Designing an Azure Data Lake Store Gen2
By: Ron L'Esteve | Updated: 2021-04-21 | Comments | Related: > Azure
There are a variety of considerations to account for while designing and architecting an Azure Data Lake Storage Gen2 account. Some of these considerations include security, zones, folder/file structures, data lake layers and more. What are some of the best practices for getting started with designing an Azure Data Lake Storage Gen2 Account?
This article will explore the various considerations to account for while designing an Azure Data Lake Storage Gen2 account. Topics that will be covered include 1) the various data lake layers along with some of their properties, 2) design considerations for zones, directories/files, and 3) security options and considerations at the various levels.
Data Lake Layers
The following illustration outlines the various layers in a data lake which include the environments, storage accounts, file systems, zones, directories, and files. The subsequent sections will discuss these layers in greater detail.
The environments define the top-level layer that needs to be accounted for when designing a data lake. For example, if a DEV, QA, and PROD environment is needed, then these environments must also include one or many ADLS2 storage accounts. The process could be orchestrated by Azure DevOps pipelines.
There are several properties that need to be configured when creating an Azure Data Lake Storage account. The following sections will cover these account level properties in detail. Additionally, when designing a storage account, considering the limits and capacity of the storage account will be critical to determine whether to have multiple storage account. More details on Storage limits can be found here. Security at the Storage account level will be defined by the Control Plane RBAC and more detail will be covered in the Security sections.
Account Level Properties
Below are the various account level properties that are configurable at the Storage account level.
Performance Tier: Standard storage accounts are backed by magnetic drives and provide the lowest cost per GB. They're best for applications that require bulk storage or where data is accessed infrequently. Premium storage accounts are backed by solid state drives and offer consistent, low-latency performance. They can only be used with Azure virtual machine disks and are best for I/O-intensive applications, like databases. Additionally, virtual machines that use Premium storage for all disks qualify for a 99.9% SLA, even when running outside of an availability set. This setting can't be changed after the storage account is created.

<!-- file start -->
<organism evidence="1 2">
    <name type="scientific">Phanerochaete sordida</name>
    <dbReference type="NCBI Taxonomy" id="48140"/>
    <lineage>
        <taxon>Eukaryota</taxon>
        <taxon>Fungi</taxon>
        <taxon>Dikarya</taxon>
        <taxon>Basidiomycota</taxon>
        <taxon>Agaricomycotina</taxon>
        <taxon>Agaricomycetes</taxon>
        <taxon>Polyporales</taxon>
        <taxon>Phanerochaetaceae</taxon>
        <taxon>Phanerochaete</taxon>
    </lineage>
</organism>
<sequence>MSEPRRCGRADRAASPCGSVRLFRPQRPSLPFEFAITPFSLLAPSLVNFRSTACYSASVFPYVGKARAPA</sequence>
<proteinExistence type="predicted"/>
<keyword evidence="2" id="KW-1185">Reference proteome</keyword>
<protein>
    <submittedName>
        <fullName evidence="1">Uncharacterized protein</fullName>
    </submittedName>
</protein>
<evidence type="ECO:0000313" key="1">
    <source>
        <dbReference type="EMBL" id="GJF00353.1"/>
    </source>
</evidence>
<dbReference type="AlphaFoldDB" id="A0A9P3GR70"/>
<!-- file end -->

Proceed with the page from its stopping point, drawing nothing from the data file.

Account Kind: General purpose storage accounts provide storage for blobs, files, tables, and queues in a unified account. Blob storage accounts are specialized for storing blob data and support choosing an access tier, which allows you to specify how frequently data in the account is accessed. Choose an access tier that matches your storage needs and optimizes costs.
Replication: The data in your Azure storage account is always replicated to ensure durability and high availability. Choose a replication strategy that matches your durability requirements. Some settings can't be changed after the storage account is created.
Point in time Restore: Use point-in-time restore to restore one or more containers to an earlier state. If point-in-time restore is enabled, then versioning, change feed, and blob soft delete must also be enabled.
Soft Delete for Containers: Soft delete enables you to recover containers that were previously marked for deletion.
Soft Delete for File Shares: Soft delete enables you to recover file shares that were previously marked for deletion.
Versioning for Blobs: Use versioning to automatically maintain previous versions of your blobs for recovery and restoration.
Blob Change Feed: Keep track of create, modification, and delete changes to blobs in your account.
Connectivity Method: You can connect to your storage account either publicly, via public IP addresses or service endpoints, or privately, using a private endpoint.
Routing Preferences: Microsoft network routing will direct your traffic to enter the Microsoft cloud as quickly as possible from its source. Internet routing will direct your traffic to enter the Microsoft cloud closer to the Azure endpoint.